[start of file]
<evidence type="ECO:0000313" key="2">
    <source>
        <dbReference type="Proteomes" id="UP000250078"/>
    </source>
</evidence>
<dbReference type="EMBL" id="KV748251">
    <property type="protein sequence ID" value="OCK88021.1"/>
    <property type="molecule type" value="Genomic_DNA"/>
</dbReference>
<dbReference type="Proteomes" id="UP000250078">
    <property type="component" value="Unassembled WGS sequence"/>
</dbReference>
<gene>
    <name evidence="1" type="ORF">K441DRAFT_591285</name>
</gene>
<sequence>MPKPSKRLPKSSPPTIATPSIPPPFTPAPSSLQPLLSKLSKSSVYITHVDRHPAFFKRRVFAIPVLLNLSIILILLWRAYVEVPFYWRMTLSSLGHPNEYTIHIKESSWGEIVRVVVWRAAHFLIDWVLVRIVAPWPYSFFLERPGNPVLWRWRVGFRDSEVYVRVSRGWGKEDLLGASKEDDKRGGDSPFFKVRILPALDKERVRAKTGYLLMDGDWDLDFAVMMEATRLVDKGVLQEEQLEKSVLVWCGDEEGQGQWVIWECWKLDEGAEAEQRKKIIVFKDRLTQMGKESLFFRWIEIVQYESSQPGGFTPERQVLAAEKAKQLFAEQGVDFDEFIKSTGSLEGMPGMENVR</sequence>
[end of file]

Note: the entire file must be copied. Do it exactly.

<evidence type="ECO:0000313" key="2">
    <source>
        <dbReference type="Proteomes" id="UP000250078"/>
    </source>
</evidence>
<dbReference type="EMBL" id="KV748251">
    <property type="protein sequence ID" value="OCK88021.1"/>
    <property type="molecule type" value="Genomic_DNA"/>
</dbReference>
<dbReference type="Proteomes" id="UP000250078">
    <property type="component" value="Unassembled WGS sequence"/>
</dbReference>
<gene>
    <name evidence="1" type="ORF">K441DRAFT_591285</name>
</gene>
<sequence>MPKPSKRLPKSSPPTIATPSIPPPFTPAPSSLQPLLSKLSKSSVYITHVDRHPAFFKRRVFAIPVLLNLSIILILLWRAYVEVPFYWRMTLSSLGHPNEYTIHIKESSWGEIVRVVVWRAAHFLIDWVLVRIVAPWPYSFFLERPGNPVLWRWRVGFRDSEVYVRVSRGWGKEDLLGASKEDDKRGGDSPFFKVRILPALDKERVRAKTGYLLMDGDWDLDFAVMMEATRLVDKGVLQEEQLEKSVLVWCGDEEGQGQWVIWECWKLDEGAEAEQRKKIIVFKDRLTQMGKESLFFRWIEIVQYESSQPGGFTPERQVLAAEKAKQLFAEQGVDFDEFIKSTGSLEGMPGMENVR</sequence>